Member of the Founding Team of Mt. Laurel Sudbury School
If you want your child to get an education that will really mean something to THEM in the future, that they can call on every day of their life, that will prepare them for the realities of the world outside, send them to a Sudbury school where freedom, responsibility, creativity, problem solving, and learning how to be self- directed are just a few of the skills they will have the opportunity to learn and to live.
Louise Thiessen MFT
Retired Family Therapist
Member of the Founding Team of Mt. Laurel Sudbury School
Many companies offer something called flex hours. Their employees may come in when they wish, as long as they accomplish their projects by a certain deadline. Workers can then make use of the times they know they will have the most energy and focus and thus be most productive. These companies trust their workers. They realize that it’s the work that matters, not the exact time of day that the work happens.
So, in a world of flex hours, why are public schools still so tied to an exact schedule? They still have bells that mimic the factory whistle, from a day and age when most people worked precise shifts in factories. Whether the kids are at their best at a certain time of day or not, they all have to be there from morning bell to dismissal.
In Sudbury schools, we’re also more relaxed about timing. Students may come early or late, so long as they come for 25 hours a week. We trust them with their own time, and in so doing, we better prepare them for the modern world. Think of it as flex hours.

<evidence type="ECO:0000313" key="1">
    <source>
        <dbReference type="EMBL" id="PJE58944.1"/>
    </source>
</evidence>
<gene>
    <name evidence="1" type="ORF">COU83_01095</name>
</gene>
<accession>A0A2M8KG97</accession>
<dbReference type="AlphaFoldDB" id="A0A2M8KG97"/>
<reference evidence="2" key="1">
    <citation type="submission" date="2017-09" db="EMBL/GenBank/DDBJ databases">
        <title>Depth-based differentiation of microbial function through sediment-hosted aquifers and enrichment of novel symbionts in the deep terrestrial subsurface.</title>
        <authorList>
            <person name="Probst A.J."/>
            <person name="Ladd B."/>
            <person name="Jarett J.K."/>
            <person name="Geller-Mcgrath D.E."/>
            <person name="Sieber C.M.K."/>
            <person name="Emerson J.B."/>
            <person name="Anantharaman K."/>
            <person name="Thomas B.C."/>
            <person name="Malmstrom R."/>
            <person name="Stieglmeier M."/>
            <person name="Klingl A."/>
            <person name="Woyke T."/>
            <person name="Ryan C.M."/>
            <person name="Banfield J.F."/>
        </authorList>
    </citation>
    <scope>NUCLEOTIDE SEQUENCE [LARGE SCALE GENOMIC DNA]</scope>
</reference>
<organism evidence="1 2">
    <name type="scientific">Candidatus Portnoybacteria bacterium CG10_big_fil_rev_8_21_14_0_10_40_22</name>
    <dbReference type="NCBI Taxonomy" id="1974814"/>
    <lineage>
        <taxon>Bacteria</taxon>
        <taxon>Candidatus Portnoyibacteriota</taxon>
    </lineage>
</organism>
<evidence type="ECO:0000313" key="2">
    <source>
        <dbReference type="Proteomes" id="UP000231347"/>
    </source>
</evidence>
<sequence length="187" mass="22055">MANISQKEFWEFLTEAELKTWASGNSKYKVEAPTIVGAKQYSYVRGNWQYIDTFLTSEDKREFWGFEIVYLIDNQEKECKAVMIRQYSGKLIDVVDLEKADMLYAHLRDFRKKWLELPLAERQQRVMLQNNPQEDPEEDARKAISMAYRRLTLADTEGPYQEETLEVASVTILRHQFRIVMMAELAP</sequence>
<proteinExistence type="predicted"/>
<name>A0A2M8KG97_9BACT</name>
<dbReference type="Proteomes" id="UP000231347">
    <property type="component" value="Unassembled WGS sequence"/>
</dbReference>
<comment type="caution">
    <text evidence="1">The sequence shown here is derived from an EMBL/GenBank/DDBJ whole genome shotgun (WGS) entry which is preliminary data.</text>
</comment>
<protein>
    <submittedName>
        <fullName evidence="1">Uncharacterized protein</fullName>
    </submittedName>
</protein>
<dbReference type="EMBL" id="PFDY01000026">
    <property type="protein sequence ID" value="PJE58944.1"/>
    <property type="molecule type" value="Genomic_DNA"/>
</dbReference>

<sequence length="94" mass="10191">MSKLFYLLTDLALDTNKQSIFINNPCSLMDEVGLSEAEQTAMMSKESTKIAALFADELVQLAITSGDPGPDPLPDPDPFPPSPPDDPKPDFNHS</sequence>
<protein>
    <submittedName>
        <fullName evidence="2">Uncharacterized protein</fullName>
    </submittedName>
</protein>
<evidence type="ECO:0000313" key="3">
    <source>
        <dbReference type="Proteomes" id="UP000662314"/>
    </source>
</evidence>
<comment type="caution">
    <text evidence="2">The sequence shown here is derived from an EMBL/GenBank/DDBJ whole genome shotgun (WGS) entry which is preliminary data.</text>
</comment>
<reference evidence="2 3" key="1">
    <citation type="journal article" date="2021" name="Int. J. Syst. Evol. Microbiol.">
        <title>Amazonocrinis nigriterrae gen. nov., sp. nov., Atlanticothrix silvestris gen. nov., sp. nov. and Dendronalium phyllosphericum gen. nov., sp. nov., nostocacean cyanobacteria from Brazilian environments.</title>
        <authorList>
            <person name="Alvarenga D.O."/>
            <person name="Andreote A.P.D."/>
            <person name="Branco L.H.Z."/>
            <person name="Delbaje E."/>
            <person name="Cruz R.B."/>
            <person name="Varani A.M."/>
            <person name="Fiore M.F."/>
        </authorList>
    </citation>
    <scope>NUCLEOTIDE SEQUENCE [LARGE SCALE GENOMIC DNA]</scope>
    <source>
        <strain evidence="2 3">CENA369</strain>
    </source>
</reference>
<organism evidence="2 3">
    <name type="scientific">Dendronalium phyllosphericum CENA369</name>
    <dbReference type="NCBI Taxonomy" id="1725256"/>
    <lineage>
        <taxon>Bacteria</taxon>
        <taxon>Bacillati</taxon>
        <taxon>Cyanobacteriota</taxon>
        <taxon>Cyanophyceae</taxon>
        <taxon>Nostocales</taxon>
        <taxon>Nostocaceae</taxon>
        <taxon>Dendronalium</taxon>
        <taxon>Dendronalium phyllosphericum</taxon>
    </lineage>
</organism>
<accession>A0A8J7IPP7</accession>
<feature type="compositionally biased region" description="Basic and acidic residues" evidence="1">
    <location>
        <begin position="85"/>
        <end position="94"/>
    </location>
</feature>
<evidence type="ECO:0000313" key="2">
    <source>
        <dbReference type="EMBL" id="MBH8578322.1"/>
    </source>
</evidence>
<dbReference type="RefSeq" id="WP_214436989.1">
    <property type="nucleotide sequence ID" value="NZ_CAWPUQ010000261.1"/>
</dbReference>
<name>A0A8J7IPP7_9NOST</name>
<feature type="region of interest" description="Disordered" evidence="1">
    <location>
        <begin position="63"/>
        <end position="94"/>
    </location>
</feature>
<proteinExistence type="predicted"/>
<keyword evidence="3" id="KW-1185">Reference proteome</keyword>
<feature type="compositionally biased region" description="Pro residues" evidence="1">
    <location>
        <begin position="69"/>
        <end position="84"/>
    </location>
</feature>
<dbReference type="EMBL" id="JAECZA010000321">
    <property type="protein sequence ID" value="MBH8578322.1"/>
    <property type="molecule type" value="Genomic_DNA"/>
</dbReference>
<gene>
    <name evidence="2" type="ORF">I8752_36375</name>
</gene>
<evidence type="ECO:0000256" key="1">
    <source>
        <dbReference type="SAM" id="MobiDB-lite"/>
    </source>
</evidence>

Here’s the thing about freedom. We all use the word. We all say we want it. Yet we never seem to mean the same thing. Two people can use the exact same language and the exact same words, and they won’t mean the same thing.
To one person, you can’t be free if you’re forced to pay for someone else’s necessities. To another, you aren’t free if you have to worry about your basic needs. To one, freedom demands a recognition of gay marriage. To another, freedom is the right to refuse to recognize any marriage that isn’t between one man and one woman. Is freedom the right to bear arms or is it the right to be nowhere near weaponry? The right to smoke or the right to be smoke free?
Go to a public school and they’ll tell you that freedom is an education without charge. Perhaps some might demand more leeway for teachers in running their classrooms. Go to a Montessori school and they’ll tell you that freedom is letting children choose their activities... so long as those activities involve the Montessori materials and conform with the teacher’s wishes. A Waldorf school will tell you it’s the freedom to live by Anthroposophism (a philosophy that promises experience of a spiritual world through inner development). And there are a number of free schools where teachers still interrupt the children at play to determine what they should learn at that moment.